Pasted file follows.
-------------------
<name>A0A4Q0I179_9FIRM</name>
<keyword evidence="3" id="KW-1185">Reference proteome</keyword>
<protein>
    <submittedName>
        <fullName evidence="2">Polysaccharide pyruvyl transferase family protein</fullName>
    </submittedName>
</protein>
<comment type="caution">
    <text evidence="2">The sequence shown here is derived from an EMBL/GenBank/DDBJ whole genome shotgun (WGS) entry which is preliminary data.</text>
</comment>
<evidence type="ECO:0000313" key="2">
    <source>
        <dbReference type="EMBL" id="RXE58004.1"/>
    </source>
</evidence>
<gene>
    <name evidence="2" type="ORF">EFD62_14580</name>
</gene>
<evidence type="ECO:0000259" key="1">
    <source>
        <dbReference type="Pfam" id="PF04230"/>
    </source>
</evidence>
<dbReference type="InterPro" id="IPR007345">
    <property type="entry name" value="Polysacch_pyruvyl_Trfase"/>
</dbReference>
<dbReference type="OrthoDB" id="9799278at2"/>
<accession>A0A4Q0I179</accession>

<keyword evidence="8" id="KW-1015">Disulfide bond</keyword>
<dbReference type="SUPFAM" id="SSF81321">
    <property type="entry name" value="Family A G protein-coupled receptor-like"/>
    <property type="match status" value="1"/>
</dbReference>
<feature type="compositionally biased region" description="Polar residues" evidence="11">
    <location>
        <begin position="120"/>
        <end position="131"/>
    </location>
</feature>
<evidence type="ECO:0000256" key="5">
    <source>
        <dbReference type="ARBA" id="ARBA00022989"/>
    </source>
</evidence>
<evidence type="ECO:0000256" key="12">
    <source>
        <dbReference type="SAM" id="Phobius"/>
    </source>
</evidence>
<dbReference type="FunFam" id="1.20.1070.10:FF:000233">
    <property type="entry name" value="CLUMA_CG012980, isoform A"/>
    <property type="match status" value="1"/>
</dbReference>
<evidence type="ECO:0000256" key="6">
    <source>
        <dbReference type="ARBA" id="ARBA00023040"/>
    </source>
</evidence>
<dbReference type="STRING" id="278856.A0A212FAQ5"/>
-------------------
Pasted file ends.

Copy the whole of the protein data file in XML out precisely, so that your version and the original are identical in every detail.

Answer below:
<name>A0A4Q0I179_9FIRM</name>
<keyword evidence="3" id="KW-1185">Reference proteome</keyword>
<protein>
    <submittedName>
        <fullName evidence="2">Polysaccharide pyruvyl transferase family protein</fullName>
    </submittedName>
</protein>
<comment type="caution">
    <text evidence="2">The sequence shown here is derived from an EMBL/GenBank/DDBJ whole genome shotgun (WGS) entry which is preliminary data.</text>
</comment>
<evidence type="ECO:0000313" key="2">
    <source>
        <dbReference type="EMBL" id="RXE58004.1"/>
    </source>
</evidence>
<gene>
    <name evidence="2" type="ORF">EFD62_14580</name>
</gene>
<evidence type="ECO:0000259" key="1">
    <source>
        <dbReference type="Pfam" id="PF04230"/>
    </source>
</evidence>
<dbReference type="InterPro" id="IPR007345">
    <property type="entry name" value="Polysacch_pyruvyl_Trfase"/>
</dbReference>
<dbReference type="OrthoDB" id="9799278at2"/>
<accession>A0A4Q0I179</accession>

<keyword evidence="8" id="KW-1015">Disulfide bond</keyword>
<dbReference type="SUPFAM" id="SSF81321">
    <property type="entry name" value="Family A G protein-coupled receptor-like"/>
    <property type="match status" value="1"/>
</dbReference>
<feature type="compositionally biased region" description="Polar residues" evidence="11">
    <location>
        <begin position="120"/>
        <end position="131"/>
    </location>
</feature>
<evidence type="ECO:0000256" key="5">
    <source>
        <dbReference type="ARBA" id="ARBA00022989"/>
    </source>
</evidence>
<evidence type="ECO:0000256" key="12">
    <source>
        <dbReference type="SAM" id="Phobius"/>
    </source>
</evidence>
<dbReference type="FunFam" id="1.20.1070.10:FF:000233">
    <property type="entry name" value="CLUMA_CG012980, isoform A"/>
    <property type="match status" value="1"/>
</dbReference>
<evidence type="ECO:0000256" key="6">
    <source>
        <dbReference type="ARBA" id="ARBA00023040"/>
    </source>
</evidence>
<dbReference type="STRING" id="278856.A0A212FAQ5"/>